Soloist: Veronika Eberle, violin
Anton Webern, Passacaglia, Op. 1
Béla Bartók, Violin Concerto No. 2, BB 117
Anton Webern, Five Pieces for Orchestra, Op. 10
Igor Stravinsky, The Rite of Spring, Scenes of Pagan Russia in Two Parts
An orchestra of the future, Junge Deutsche Philharmonie brings together high-spirited and prodigiously talented young musicians with an incredible drive to shape tomorrow’s musical world. The orchestra’s principal conductor and artistic advisor Jonathan Nott, whose rich and varied recording catalogue perfectly reflects his eclectic interests, has developed a reputation for his interpretations of avant-garde music. Displaying exceptional maturity of musicianship despite her young age, violinist Veronika Eberle has carved out a glittering career as a soloist. Student of the illustrious Ana Chumachenko, Eberle is recipient of the prestigious Bayernwerk AG Bavarian Culture Prize.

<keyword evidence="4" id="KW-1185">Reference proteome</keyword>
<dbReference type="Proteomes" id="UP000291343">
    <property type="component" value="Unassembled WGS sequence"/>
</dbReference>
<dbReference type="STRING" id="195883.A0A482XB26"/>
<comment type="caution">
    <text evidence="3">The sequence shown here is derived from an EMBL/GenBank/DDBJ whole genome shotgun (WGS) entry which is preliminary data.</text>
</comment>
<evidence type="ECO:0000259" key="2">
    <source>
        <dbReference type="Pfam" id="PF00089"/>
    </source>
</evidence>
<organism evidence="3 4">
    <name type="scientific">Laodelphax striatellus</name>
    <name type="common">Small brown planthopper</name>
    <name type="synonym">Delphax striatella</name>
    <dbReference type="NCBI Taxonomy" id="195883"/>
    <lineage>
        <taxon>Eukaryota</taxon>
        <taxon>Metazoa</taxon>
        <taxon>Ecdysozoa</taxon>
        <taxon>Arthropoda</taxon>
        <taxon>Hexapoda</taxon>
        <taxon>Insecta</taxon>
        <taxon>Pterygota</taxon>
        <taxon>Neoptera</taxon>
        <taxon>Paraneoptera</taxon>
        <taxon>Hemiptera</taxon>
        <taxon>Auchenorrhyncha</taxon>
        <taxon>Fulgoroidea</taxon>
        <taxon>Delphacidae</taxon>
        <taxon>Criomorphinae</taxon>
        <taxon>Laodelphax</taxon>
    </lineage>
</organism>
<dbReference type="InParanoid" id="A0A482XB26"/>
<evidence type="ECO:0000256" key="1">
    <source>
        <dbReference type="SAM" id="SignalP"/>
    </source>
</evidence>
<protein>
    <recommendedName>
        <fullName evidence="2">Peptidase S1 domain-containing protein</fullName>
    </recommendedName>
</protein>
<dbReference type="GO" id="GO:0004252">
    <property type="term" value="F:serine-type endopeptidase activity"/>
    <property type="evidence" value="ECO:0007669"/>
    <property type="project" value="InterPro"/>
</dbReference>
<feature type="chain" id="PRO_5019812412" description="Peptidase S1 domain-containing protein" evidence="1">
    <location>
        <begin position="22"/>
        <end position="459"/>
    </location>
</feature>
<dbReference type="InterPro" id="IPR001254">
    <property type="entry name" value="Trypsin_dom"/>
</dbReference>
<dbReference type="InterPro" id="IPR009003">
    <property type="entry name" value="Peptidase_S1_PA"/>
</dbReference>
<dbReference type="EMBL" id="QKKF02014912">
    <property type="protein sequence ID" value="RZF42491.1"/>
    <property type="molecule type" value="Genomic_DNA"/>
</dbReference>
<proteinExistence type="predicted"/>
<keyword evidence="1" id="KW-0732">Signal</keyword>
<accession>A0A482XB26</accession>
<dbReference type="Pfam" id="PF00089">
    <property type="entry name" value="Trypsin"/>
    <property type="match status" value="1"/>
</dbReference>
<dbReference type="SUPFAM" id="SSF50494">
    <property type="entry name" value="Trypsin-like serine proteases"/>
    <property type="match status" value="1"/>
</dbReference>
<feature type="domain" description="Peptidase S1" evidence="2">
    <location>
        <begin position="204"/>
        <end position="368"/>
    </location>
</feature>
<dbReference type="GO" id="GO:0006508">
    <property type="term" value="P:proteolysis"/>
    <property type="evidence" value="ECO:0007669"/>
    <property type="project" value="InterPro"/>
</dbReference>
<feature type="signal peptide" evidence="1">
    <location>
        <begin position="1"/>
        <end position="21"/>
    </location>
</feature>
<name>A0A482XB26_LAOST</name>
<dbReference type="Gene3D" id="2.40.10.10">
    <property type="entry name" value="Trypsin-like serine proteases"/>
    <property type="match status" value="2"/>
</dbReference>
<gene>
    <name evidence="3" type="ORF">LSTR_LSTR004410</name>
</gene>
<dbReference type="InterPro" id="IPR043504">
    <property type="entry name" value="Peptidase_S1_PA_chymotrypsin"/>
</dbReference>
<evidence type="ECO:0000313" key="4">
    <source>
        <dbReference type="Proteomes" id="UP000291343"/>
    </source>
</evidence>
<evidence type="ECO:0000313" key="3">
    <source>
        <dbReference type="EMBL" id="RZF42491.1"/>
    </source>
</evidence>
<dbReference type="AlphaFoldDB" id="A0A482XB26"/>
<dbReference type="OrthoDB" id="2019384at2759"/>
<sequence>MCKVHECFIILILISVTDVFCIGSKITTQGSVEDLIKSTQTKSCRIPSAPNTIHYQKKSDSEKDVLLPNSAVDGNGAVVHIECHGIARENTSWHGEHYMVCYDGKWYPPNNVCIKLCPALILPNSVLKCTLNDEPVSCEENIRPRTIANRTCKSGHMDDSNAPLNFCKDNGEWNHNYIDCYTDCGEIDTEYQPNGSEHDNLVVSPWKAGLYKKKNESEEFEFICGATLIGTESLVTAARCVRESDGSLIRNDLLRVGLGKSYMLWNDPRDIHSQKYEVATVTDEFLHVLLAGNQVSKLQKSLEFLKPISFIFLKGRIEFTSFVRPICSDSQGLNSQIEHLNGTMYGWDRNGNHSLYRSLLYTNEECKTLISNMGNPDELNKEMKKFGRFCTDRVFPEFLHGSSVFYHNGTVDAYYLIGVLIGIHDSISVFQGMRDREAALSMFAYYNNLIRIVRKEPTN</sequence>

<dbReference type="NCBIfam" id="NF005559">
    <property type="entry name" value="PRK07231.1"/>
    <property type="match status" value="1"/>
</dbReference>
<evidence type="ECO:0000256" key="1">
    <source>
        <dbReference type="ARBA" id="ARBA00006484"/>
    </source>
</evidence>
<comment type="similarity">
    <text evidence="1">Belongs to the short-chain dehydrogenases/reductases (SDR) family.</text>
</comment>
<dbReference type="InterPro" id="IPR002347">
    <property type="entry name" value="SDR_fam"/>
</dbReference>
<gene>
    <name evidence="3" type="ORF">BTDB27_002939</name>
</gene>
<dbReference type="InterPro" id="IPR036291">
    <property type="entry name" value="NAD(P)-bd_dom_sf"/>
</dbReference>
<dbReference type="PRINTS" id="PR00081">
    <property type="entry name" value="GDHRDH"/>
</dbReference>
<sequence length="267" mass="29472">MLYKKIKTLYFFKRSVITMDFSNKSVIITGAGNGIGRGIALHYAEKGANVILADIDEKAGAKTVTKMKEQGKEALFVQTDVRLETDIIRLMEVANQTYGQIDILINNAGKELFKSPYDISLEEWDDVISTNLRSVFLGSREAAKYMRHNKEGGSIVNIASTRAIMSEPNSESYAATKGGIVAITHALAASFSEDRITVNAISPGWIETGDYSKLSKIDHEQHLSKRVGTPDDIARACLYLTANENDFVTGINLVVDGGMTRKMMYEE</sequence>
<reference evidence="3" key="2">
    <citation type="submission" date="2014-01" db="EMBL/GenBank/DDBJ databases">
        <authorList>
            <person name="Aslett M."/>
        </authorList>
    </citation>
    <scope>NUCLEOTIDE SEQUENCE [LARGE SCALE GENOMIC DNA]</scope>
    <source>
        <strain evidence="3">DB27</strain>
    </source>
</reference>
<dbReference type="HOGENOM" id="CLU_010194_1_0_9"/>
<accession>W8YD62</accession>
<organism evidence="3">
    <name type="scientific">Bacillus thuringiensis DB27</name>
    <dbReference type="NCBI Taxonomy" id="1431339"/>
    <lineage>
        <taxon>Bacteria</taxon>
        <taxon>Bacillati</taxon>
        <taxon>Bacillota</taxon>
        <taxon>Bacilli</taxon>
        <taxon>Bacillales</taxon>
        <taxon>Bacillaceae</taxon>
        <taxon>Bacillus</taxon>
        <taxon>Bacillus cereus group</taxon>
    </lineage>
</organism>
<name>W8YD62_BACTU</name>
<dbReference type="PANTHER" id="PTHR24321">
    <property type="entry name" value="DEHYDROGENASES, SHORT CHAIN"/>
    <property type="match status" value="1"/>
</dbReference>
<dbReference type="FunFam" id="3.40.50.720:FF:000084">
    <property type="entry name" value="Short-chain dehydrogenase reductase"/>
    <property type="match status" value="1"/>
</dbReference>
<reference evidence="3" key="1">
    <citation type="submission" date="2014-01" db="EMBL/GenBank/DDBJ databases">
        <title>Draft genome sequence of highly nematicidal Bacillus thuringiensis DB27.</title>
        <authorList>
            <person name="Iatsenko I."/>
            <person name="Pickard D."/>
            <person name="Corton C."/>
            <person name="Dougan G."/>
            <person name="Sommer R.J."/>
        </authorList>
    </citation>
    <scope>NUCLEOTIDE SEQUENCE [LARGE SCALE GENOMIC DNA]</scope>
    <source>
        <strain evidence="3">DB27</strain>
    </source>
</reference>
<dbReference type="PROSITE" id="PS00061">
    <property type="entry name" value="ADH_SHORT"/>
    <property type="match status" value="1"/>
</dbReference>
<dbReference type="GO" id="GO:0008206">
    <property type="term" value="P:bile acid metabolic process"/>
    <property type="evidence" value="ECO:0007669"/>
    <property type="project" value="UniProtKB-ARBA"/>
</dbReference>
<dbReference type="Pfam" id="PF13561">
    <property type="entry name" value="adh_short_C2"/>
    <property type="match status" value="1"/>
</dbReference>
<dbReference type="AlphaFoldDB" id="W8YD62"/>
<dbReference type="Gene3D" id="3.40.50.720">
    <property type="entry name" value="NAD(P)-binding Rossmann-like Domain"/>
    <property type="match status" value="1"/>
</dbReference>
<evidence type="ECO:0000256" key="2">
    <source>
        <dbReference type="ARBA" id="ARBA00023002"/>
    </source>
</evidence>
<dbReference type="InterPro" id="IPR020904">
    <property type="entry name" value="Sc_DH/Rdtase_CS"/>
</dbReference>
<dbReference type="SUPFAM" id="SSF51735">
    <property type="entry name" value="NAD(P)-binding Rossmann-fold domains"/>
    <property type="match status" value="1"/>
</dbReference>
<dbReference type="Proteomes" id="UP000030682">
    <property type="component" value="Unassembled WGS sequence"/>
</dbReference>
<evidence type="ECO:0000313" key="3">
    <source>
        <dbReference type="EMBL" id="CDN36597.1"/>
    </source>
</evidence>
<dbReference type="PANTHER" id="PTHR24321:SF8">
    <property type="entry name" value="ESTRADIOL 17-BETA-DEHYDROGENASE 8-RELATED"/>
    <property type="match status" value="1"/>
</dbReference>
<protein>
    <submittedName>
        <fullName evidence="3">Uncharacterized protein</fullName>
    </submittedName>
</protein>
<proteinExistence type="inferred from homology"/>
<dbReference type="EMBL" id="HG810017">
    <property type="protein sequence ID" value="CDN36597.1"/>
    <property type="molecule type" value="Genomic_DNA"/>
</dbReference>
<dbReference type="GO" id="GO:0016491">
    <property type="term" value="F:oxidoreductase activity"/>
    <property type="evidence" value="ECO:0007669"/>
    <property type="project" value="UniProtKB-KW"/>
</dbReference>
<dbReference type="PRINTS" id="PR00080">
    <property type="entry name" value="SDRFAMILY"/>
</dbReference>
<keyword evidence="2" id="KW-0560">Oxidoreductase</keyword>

The evening’s programme of twentieth-century music encompasses innovative composition, musico-poetic diversity, radicalness and daring experimentation: from Webern’s early colourful expressivity, and scandalous sensationalism of Stravinsky, to Bartók’s stylistic maturity.
Junge Deutsche Philharmonie, a real phenomenon in the German orchestral and cultural landscape: their innovative spirit is unique from a structural, organisational and social point of view and requires the courage, attitude and commitment of each individual musician and the entire collective.
Rheingau Music Prize
Nott paced the paragraphs of music, sometimes crunchingly tension-building and ultimately triumphant, with unerring deliberation and wonderful certainty.
Eberle is very much a painter in sound, with her ability to change the colour palette in a stroke of the bow… Her tone on the “Dragonetti” Stradivarius was richly coloured in, and the controlled use of vibrato added changed hues with the highest degree of subtlety.